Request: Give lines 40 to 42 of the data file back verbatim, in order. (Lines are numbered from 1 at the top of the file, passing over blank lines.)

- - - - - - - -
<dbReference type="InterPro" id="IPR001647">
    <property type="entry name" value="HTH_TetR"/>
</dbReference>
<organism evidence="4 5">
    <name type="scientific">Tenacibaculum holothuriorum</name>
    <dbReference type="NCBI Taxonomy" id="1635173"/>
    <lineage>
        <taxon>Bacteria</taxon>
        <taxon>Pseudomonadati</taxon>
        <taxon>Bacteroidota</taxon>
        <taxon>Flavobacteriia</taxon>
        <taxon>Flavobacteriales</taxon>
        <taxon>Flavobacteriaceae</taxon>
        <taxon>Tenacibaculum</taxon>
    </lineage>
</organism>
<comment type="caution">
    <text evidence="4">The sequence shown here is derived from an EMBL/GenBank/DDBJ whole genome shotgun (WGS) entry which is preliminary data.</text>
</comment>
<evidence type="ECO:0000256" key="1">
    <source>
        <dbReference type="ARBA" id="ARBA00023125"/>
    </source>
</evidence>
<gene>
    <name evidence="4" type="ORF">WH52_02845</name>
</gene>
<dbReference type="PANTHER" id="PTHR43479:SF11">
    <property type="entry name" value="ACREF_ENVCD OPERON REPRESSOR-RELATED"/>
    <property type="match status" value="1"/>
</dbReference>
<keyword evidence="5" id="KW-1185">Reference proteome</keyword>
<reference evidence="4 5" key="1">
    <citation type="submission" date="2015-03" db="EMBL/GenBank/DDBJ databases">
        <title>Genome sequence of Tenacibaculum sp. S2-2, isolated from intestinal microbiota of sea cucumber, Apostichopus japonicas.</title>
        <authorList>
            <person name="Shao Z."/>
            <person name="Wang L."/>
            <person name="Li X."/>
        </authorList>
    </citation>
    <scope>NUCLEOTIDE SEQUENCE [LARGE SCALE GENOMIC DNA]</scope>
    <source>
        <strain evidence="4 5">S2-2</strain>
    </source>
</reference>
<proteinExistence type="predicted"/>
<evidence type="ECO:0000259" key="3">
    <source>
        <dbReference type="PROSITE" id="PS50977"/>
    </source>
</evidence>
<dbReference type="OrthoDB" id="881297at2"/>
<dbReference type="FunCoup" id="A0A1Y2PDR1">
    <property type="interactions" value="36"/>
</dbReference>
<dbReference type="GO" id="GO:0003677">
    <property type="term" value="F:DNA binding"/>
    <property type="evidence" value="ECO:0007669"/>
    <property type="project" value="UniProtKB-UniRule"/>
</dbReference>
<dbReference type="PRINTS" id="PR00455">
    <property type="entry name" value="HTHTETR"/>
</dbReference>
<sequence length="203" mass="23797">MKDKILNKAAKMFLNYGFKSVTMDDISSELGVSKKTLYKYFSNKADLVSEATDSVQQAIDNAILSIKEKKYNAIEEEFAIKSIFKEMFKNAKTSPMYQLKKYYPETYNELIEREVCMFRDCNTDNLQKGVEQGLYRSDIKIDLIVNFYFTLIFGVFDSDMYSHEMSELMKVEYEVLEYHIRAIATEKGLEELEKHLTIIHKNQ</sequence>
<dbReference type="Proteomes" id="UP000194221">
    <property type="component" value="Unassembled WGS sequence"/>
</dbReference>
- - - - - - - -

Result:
        </authorList>
    </citation>
    <scope>NUCLEOTIDE SEQUENCE [LARGE SCALE GENOMIC DNA]</scope>